Talking Points
Talking Points

Vodka Yonic features a rotating cast of women and nonbinary writers from around the world sharing stories that are alternately humorous, sobering, intellectual, erotic, religious or painfully personal. You never know what you’ll find here each week, but we hope this potent mix of stories encourages conversation.


I didn’t expect the highlight of my year to be watching Netflix with my mother, but here we are.

As is the case for so many other millennials, 2020 has not proceeded according to my plan. I’ve spent more time with my family over the past few months than I have over the past few years combined. I live exactly 966 miles from my parents, but the transition to remote work has allowed for multiple extended visits over the course of the year. My mother and I consume media very differently — she usually can’t be bothered to learn about pop culture, and it’s a battle getting her to sit through an entire movie, while I tend to rattle on about the Academy Awards and Billboard charts to anyone who’ll listen.

But the Venn diagram for a piece of media able to capture our mutual attention happened to overlap with Aaron Sorkin’s seminal political series The West Wing. It’s a show that neither of us had seen before — and by the time we made it to the show’s first iconic “walk and talk,” we were both hooked.

At first it was fun to laugh at the pagers, nod in approval of Rob Lowe’s apparent refusal to age since the show first aired in 1999, and get swept away by Sorkin’s trademark rapid-fire dialogue and endless shots. But toward the end of the pilot episode, Martin Sheen’s President Josiah Bartlet finally appeared with a clap of thunder — and my heart began to ache. My mother and I sat in silence watching this fictional president speak to his staff thoughtfully, with dignity, conviction and grace, and neither of us had to vocalize what we were both thinking.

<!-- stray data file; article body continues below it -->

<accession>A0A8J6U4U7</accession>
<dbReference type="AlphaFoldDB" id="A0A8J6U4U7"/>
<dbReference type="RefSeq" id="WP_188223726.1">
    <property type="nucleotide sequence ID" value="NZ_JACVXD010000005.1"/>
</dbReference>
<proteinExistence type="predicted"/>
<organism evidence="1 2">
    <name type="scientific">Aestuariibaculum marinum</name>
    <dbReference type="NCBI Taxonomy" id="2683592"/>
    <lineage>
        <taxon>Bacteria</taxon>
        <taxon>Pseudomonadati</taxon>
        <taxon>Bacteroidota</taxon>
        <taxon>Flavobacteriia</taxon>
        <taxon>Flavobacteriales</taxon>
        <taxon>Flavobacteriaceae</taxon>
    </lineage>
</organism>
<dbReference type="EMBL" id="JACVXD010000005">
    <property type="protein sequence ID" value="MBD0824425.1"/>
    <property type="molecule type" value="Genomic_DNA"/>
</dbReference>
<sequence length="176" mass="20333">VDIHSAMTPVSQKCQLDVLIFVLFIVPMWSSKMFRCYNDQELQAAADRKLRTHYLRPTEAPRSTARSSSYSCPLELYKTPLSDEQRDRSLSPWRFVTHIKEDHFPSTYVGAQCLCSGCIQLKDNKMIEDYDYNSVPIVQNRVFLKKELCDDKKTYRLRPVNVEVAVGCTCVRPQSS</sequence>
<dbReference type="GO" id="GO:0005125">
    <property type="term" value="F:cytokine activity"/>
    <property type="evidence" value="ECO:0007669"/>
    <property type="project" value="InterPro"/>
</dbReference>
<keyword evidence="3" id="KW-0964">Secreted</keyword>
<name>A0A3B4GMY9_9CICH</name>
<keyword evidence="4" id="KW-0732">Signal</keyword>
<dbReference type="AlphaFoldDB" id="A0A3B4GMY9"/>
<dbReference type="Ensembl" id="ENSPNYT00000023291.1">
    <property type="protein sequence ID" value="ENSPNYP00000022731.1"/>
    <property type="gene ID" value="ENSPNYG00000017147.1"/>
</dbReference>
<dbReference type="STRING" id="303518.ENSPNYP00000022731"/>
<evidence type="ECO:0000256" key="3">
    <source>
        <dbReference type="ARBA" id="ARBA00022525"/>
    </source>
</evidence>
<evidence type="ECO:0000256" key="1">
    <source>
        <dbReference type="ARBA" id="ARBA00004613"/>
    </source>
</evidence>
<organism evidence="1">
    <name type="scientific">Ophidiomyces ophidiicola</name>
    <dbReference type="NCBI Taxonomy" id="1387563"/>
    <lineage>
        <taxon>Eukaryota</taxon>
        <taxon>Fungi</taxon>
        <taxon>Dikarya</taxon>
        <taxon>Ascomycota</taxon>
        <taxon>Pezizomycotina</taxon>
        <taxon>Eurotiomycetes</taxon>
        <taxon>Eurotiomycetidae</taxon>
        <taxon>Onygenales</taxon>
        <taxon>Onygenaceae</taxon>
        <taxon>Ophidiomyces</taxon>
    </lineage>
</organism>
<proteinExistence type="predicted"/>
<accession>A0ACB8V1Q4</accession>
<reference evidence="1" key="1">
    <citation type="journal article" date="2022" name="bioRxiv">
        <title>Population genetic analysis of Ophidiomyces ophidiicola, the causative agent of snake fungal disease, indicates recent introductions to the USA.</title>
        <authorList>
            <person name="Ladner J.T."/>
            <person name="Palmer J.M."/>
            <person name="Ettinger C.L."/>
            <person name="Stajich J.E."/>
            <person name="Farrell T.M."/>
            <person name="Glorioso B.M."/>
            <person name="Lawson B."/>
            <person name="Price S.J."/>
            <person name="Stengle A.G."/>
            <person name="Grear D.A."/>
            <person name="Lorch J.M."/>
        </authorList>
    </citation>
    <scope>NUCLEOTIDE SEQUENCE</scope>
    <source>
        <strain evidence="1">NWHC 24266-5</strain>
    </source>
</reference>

We certainly weren’t the only ones to dive into The West Wing as a quarantine watch, and many have already touched on the strange experience of watching this show in 2020. It’s both painful and hopeful seeing the people in the White House depicted as individuals who genuinely care for the American people and believe in the initiatives they are working to execute. (Allison Janney’s C.J. Cregg, White House press secretary, is genuinely beloved and respected by the press!) The general consensus has been that so much has changed in the past 20 years — what a sharp departure we’ve made from the civility and nuance depicted in the show. What my mother and I were struck by as the episodes rolled on, though, was in fact the opposite — how frustratingly little has changed.

In the fifth episode of the first season, Bradley Whitford’s Josh Lyman has a brief moment of panic while in conversation with Janney’s Cregg about — what else — fear of an uncontainable, viral pandemic. “You get it, you carry a 10-foot cloud around with you — one in three people die,” he says, hardly taking a breath. “If 100 people in New York City got it, you’d have to encircle them with 100 million vaccinated people to contain it.” I glanced across the room to see my mother’s expression mirroring mine, slack-jawed and wide-eyed. Josh Lyman’s worst nightmare has come true. Here in 2020, though, we don’t have President Bartlet to lead the way.

The following episode featured Whitford’s Lyman complaining about the inefficiency of the United States census. That very afternoon, a masked government employee had knocked on our door to speak with my parents, despite the fact that they had already filled out and returned their census. The narrative throughout the first season of the show rings particularly, painfully true for us in another way — when the Bartlet administration works to combat gun violence.

My parents still live in Newtown, Conn. — my hometown. I was home for the holidays on Dec. 14, 2012, when my dear friend’s next-door neighbor brought a gun to the elementary school across town and stopped the country in its tracks by taking the lives of 20 children and six educators. President Obama came to my hometown and stood on the stage where my little sister was set to perform in the spring musical, and he promised change. Congress promised change. Eight years later, that change has still not come. The issues President Bartlet and his team discuss in that first season in 1999 are worse than ever today, and every piece of fictionalized legislation passed, every impassioned speech, only serve as painful reminders of that.

Despite the setbacks, the characters on The West Wing always return for another fight, each consumed by the desire to execute their jobs as well as humanly possible. Sometimes they seem superhuman — one step ahead, maintaining a steely composure in the face of defeat.

In one scene, President Bartlet encourages his staff with the line, “Never doubt that a small group of thoughtful individuals can change the world.” That might seem like an idealistic idea at first, but if we hope to watch this show another 20 years from now without feeling like we are in exactly the same place — or worse off — we need such thoughtful individuals more than ever before. Walk with me — we’ve got some work to do.

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